“Just remember, whatever gets said is probably what the person has always felt… and the alcohol just let it out.”

Netflix’s new original movie and Amy Poehler’s directorial debut, Wine Country, sees six middle-aged women celebrate a 50thand escape to Napa Valley with no cell phone service, no wifi, just wine and each other. What could possibly go wrong?

Wine Country is advertised as a feel-good comedy about the power of friendship that stars a stellar ensemble cast of funny ladies recognisable from such successes as Bridesmaids, Sisters and Saturday Night Live. With the cast of creative geniuses that have brought us such quality comedic content in the past, such as Maya Rudolph, Amy Poehler, Tina Fey, Paula Pell, Rachel Dratch, Emily Spidey and Ana Gasteyer, Wine Country was expected to give the audience mind-numbing hilarity and perfectly timed comedic lines.

But you know what they say about having expectations…

It’s abundantly clear that these women, apart from their incessant bitch-ing regarding the dreaded “itinerary” that was made by Poehler’s character, are having a blast. But… are we?

The film centres around these women in their late 40’s/early 50’s who once worked at the same pizza joint, remained friends and are now reconvening years later. Although I am a good two decades away from being able to directly relate to these women, I was still able to find moments where I could connect.

Do I wish the wine taster would stop talking to me and just let me drink the damn wine? Yes.

Do I also jam to old school tunes with my girlfriends when we’re drinking? Yes.

Do I wish the script and story would have been even a little bit more entertaining? Hell yes.

There were little bits and pieces woven into this film that made it funny, relatable and real. Wine Country attempts to break the tradition of what a typical “girls’ weekend trip” can be. These ladies are not picture perfect, these ladies are you. They’re hard-working middle-class women who never have time to see their best friends and come up with a reason to come together. What follows is a whirlwind of vulgar jokes, hook-ups, bonding moments, mild man-bashing (sorry Brian), and of course, wine.

In theory, you have the perfect equation for a new comedy masterpiece. It’s essentially a Saturday Night Live reunion, and this movie was indeed written based on an actual trip the main actresses took together for Rachel Dratch’s 50th.

Wine Country is completely carried out by its brilliant cast, particularly Paula Pell. At this point, I’m still convinced she is my soulmate after watching this movie (unsure if I mean her comedic abilities suit my humour or if I am genuinely convinced we are romantically compatible).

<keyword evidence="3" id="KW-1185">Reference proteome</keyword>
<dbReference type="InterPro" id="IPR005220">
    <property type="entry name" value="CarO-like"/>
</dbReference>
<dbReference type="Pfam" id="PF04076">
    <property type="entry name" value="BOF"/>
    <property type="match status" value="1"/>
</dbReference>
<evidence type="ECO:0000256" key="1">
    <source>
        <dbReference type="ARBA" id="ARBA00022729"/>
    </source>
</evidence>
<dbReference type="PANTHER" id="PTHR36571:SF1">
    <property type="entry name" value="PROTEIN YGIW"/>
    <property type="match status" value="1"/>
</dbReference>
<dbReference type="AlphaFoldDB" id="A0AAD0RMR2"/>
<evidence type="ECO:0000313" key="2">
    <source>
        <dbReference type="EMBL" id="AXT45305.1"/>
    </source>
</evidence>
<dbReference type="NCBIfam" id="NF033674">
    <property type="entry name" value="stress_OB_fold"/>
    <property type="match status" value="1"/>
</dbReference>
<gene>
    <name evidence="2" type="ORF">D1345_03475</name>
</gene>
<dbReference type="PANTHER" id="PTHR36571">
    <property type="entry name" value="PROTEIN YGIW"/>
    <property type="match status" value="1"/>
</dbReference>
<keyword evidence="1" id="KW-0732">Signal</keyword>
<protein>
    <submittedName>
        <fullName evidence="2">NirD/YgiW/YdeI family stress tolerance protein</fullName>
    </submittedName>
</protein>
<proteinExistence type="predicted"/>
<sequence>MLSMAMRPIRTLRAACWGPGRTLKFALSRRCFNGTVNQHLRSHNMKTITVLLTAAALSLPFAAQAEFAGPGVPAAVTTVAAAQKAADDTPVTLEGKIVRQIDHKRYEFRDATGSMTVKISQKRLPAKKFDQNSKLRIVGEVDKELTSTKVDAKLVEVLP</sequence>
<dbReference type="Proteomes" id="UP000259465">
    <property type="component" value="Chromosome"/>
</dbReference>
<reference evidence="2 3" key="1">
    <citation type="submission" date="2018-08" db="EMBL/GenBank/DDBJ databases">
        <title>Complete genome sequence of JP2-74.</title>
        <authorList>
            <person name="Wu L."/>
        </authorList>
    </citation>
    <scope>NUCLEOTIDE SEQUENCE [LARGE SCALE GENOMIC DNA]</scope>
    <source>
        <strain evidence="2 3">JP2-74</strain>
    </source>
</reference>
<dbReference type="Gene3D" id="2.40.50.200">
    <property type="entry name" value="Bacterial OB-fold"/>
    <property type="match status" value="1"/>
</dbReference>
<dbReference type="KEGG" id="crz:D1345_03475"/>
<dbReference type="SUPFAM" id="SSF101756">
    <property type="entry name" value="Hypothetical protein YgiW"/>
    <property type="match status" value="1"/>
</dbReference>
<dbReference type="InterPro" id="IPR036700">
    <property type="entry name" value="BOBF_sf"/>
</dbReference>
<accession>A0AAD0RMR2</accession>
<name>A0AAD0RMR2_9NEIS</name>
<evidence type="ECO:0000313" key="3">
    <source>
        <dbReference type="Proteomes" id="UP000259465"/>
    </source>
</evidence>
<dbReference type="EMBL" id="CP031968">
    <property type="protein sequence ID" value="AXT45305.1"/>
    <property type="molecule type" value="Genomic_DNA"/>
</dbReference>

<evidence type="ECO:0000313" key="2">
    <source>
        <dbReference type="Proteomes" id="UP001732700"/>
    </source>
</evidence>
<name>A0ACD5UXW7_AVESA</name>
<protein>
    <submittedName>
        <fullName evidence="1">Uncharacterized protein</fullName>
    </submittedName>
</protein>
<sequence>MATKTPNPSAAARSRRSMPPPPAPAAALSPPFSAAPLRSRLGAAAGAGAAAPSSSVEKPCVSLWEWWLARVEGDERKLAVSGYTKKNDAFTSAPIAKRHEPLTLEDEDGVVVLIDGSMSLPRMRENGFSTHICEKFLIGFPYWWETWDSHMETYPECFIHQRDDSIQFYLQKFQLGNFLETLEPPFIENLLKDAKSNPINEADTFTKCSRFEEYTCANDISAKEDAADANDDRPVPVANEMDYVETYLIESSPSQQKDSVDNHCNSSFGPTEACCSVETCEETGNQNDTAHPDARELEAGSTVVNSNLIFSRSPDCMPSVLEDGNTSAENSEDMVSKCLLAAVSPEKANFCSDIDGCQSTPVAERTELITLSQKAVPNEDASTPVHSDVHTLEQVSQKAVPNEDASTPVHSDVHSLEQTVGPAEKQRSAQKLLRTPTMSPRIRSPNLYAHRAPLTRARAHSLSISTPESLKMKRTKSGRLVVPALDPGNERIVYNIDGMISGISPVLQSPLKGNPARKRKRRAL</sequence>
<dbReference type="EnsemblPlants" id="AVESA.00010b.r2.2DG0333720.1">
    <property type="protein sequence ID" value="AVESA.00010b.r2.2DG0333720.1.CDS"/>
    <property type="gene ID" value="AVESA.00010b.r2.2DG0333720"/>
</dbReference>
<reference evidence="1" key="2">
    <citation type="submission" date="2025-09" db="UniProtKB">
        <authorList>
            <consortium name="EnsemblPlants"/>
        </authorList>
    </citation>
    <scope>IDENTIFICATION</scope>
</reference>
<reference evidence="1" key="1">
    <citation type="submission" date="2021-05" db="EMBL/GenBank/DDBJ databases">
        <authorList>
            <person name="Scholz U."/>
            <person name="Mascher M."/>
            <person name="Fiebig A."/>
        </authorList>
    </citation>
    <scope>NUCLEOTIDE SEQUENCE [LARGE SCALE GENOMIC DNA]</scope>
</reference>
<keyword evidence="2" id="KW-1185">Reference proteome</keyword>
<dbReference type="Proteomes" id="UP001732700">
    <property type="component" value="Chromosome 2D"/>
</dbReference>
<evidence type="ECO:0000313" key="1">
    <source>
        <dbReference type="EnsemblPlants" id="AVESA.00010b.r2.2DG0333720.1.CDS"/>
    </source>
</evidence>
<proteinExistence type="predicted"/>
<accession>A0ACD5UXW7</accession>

I will say, I very much enjoyed and related to the ongoing joke the ladies had, which was saying “#ThingsWeSayNow” whenever they’d mention something regarding their age. And shoutout to Amy Poehler for making CPAP Sleep Apneoa machines cool!

These ladies were not sugar coating anything, and I couldn’t help but notice their range of different bodies – yay for representation! (It is 2019, after all.)

But while all of that sounds appealing, Wine Country just left me feeling… meh. It’s not perfect, but mildly enjoyable. It had a real chance of being a heart-warming comedy through a female filter, but in any story, there’s a beginning, middle and end. Wine Country seemed to just have one never-ending middle.

The visual components of the movie are not an issue – Poehler makes some interesting blocking choices that were creative and helped carry the interest there for the viewer. What was lacking is, surprisingly, the writing. The jokes weren’t quite as sharp as I was expecting from the leading ladies in comedy, and despite the great premise and cast, it just wasn’t a strong enough script in my opinion.

The type of comedy is what you’d expect – crude humour, focusing largely on shock value. But when you look past the vulgar lines, you’ll notice the cringing sense of desperation for modern-day issues. It all seems a bit over-done, and the whole “I don’t get you” millennial-bashing is something we’ve seen many times before.

That’s not to say that the film doesn’t have its redeeming moments, and it’s refreshing to see chick flicks migrate away from solely women fighting over men – the main love story in the movie even features two women!

The ladies have their realistic issues that we can all relate to, such as exclusion, long-distance friendships and that unavoidable midlife crisis. And side note, but Maya Rudolph casually walking around in a satin bonnet in front of her white girlfriends is the type of normalization in mainstream content that we’ve been waiting for.

So, despite the underwhelming experience, I wouldn’t consider Wine Country a total disaster, and if you’re looking for a movie that’s just easy to watch and somewhat entertaining, consider this as your next pick. It would be a good movie to watch with your friends, where you can still chat to each other over the monotonous dialogue but can gush at the gorgeous Napa Valley location and the sneaky BrenéBrown cameo.

Even though the plot is predictable and at times, tiresome, it is clear that it is drawn from genuine real-life friendships. Their chemistry is sincere, and if you take nothing else away from this movie, at least you see a butch Tina Fey as an edible-soap making hippie who seems to be channelling Ron Swanson from Parks and Rec, and to me, that is reason enough.